Eurocontrol’s new direct routes to save over one million flight kilometres and 12,000 tonnes of CO2 annually
FRAM coverage map (graphic: Eurocontrol)
Wed 16 Mar 2011 – The Eurocontrol Maastricht Upper Area Control Centre (MUAC) has implemented 142 new direct routes that are expected to substantially reduce flight times, fuel burn and emissions in high-density European airspace. The development is the first stage of the Free Route Airspace Maastricht (FRAM) programme, which aims to put in place a direct route network for 24/7 operations. For safety reasons, the new routes will be used initially during the least busy hours of the night and from the end of the year they will be extended for weekend use. Eurocontrol says savings from this first phase are estimated at 1.16 million kilometres per year, resulting in reductions of 3,700 tonnes of jet fuel, 12,000 tonnes of CO2 and 37 tonnes of NOx.
Recent studies have demonstrated that air routes in Europe are not optimally designed. Extended air routes are due to several factors, for example sub-optimal airspace design, inefficient city pairs, constraints related to the need for civil and military airspace users to share the airspace, inappropriate flight planning and route utilisation or route restrictions. In 2009 a flight’s route was on average 47.6km (or 5.4%) too long compared to its optimum flight trajectory.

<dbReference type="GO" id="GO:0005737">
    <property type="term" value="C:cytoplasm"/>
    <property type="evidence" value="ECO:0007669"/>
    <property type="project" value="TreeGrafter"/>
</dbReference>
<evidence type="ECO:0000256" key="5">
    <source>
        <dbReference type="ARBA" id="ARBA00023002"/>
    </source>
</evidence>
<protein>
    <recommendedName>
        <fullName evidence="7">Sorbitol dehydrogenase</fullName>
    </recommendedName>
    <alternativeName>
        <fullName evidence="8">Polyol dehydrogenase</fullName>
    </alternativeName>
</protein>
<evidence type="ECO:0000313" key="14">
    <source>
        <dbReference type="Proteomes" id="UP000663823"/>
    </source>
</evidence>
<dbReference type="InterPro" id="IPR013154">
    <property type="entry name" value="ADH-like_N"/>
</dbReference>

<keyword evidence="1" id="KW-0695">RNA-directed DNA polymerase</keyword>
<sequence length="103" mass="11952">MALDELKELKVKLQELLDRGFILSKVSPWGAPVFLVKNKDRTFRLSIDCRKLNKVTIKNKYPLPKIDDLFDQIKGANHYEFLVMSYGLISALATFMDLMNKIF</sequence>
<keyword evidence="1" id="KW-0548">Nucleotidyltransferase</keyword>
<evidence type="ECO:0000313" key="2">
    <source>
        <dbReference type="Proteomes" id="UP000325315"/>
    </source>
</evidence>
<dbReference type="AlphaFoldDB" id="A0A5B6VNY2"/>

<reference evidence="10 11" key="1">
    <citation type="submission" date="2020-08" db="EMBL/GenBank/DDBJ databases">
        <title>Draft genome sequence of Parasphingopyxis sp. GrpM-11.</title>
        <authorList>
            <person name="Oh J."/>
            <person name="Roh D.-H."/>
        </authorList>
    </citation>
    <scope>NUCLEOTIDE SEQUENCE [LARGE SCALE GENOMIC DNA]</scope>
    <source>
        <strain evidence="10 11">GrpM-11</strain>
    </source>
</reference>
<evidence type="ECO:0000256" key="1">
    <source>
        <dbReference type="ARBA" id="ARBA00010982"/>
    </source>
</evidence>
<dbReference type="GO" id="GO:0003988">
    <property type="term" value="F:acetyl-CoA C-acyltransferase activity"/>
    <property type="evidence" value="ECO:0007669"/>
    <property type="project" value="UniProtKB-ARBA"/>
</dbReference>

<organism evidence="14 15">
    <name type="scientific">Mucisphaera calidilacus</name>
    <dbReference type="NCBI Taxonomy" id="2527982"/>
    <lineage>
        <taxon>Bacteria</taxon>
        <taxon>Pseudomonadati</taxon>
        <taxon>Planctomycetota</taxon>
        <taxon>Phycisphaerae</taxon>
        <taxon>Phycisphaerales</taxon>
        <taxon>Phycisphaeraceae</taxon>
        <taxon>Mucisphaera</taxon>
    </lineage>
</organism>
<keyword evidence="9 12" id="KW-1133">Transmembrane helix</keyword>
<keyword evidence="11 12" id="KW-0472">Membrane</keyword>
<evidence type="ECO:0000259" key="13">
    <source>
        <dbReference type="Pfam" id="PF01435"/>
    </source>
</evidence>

For several decades MUAC air traffic controllers – who provide control for the upper airspace (above 24,500 feet) of Belgium, Luxembourg, the Netherlands and north-west Germany – have been offering aircraftoperators direct routes as far as possible. However these routes –or direct clearances – have not been reflected in the flight plan,which has always referred to the fixed route network. The 142 new direct routes, which add to the 40 direct routes already deployed in the MUAC airspace as part of the FABEC Night Route Network, will allow aircraft operators to flight-plan these routes.
The introduction of the FABEC (Functional Airspace Block Europe Central – the busiest area of Europe’s nine FABs) Night Route Network is one of the most significant core European initiatives to improve airspace design and network management, and to reduce flight route extension. At the end of 2010, some 115 new routes were implemented as part of the programme, shortening total flight distance by 1.5 million kilometres a year and resulting in savings of 4,800 tonnes of fuel and 16,000 tonnes of CO2.
The FRAM programmecomplements the FABEC Night Network programme and providesan initial operational validation for conceptual elementsof the SESAR (Single European Sky Air Traffic ManagementResearch) Air Traffic Management Target Concept. FRAM istherefore a first step towards the implementation of aircraftoperators’ preferred business trajectories, which will allowpilots to choose their entry and exit points freely in a givenairspace and fly their preferred route.
Eric Platteau of the SESAR Joint Undertaking interviews European Commission Vice-President Siim Kallas, who is responsible for transport, about the importance of the Single European Sky project in reforming European air traffic management: